(which could contain a contaminated library in the build process - hopefully
not).

 

 

 

* The manifest needs to point to a location where to obtain the firmware.
This is accomplished with a URL. Section 7.3 describes an example (look for
the uri parameters directive).

 

 

DB>> The "Trusted Source Location URL" where the "real/trusted" software
object is available is vitally important for an effective NERC CIP-010-3
risk assessment. This is part of the corroborating evidence that's needed.

 

[Hannes] The URL is included in the manifest and, while there is a way to
override it (assuming proper authorization). Since the software/firmware is,
as mentioned above, also integrity protected there is another layer of
defense provided.

 

DB2>>Does the URL include the path+filename of the actual software object
being downloaded? If yes, this would be very useful information.

 

* There is the digest of the firmware, which is used for security purposes,
and there is an example in Section 7.3 (look for the image digest parameters
directive). 

 

* Then, there is also the component id, which indicates where to store the
software / image. We discussed this recently in the context of TEEP where
the binaries of trusted applications are protected with the manifest and
those binaries will typically end up on a file system. In the OP-TEE secure
world OS those binaries are stored with the UUIDs in their file name. In a
low end IoT device, like a Cortex M class processor, there is typically no
file system and hence the firmware image ends up in a flash memory slot. 

 

* There is also the case with a differential update where the manifest needs
to indicate to what firmware images the differential update can be applied
to. This is accomplished with the image match condition.

 

DB>>Patches/Updates must contain clear metadata that can be correlated with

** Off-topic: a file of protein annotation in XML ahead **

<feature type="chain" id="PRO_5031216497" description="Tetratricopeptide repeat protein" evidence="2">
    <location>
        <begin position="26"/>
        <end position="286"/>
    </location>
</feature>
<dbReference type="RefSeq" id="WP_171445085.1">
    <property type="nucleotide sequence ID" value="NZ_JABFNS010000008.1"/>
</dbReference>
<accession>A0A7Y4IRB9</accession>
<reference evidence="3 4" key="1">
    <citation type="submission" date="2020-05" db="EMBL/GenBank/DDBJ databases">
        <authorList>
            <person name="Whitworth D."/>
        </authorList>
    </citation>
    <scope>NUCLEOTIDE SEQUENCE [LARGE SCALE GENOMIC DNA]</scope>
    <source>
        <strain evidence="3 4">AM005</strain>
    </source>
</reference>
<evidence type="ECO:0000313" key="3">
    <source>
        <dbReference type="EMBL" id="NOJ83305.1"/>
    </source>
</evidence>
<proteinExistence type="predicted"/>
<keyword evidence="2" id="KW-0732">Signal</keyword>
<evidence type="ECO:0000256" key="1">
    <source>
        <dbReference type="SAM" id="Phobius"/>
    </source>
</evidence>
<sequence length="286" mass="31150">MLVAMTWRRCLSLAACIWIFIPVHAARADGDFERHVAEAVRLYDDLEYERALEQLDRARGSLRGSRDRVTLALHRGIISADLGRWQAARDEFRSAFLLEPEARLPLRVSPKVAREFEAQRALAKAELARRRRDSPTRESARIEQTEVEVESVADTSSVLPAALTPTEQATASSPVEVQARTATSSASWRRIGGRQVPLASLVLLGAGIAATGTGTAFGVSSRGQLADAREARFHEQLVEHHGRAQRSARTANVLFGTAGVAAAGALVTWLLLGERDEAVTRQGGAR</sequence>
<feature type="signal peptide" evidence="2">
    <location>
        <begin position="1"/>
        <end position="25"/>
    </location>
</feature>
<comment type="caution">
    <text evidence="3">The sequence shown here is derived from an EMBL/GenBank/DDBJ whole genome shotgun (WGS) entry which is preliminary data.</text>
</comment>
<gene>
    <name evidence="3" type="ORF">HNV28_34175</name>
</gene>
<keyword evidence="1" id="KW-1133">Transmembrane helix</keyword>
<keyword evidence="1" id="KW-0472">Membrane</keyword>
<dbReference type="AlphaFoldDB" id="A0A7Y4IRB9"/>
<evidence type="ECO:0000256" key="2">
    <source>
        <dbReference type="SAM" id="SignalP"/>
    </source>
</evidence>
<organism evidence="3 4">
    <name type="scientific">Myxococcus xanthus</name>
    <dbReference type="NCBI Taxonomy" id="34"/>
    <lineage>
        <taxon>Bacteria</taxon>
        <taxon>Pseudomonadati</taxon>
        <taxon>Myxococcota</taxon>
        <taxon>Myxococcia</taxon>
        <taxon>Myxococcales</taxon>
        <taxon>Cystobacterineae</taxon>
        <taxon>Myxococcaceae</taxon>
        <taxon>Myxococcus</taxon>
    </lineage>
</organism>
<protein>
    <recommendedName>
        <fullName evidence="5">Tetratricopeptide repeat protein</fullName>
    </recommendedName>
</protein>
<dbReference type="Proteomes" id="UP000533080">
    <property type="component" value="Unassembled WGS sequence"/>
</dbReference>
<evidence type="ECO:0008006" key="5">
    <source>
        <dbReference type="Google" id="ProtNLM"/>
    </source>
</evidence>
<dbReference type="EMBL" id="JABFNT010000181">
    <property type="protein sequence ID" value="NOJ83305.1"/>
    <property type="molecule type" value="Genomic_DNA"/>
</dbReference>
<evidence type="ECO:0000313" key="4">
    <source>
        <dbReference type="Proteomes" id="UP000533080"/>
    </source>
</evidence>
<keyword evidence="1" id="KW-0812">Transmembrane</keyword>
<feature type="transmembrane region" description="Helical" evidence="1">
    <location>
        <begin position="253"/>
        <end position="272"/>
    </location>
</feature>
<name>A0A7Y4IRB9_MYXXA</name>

a specific software object that represents the original installation, and
other patch dependencies that must be in place for a successful deployment.
A  "Trusted Source Location URL" is also required, for CIP-010-3 software
integrity and authenticity risk assessments.

 

[Hannes] This is indeed provided and I think we are good there. We should
probably add an example. 

 

DB2>>This is very good to know. Thanks for the insights. An example would be
very helpful.

 

 

* Finally, there is also a version condition. This allows to express that a
manifest is applicable to one or multiple versions of the firmware. As
described in the information model draft, this situation occurs when you
upload an application that relies on existing software to be present on the
device. (Think of it as an API version.)

 

It is important to note that the manifest is not meant to be used to
describe the software running on the device. This is the job of other tools,
such as COSWID. The manifest instead provides instructions on how to update
firmware and to accomplish secure boot. 

 

DB>> I'm hoping to use the manifest as a virtual SBOM. Will let you know if
I'm successful in this regard. 

 

[Hannes] Thanks, feedback would be highly appreciated. 

 

 

Is this a topic that needs to be better described in the draft? 

 

DB>> I believe so.

 

[Hannes] I will give it a try and post text for a new section to the list. 

 

DB2>> I'm also curious to know if SUIT will work for FPGA bitstreams - do
you know? This one is turning out to be a tough nut to crack - very little
info on FPGA bitstreams metadata (i.e. embedded IP could be concerning). I
welcome any advice you can offer on this point.

 

Thanks for the feedback. 

 

Ciao

Hannes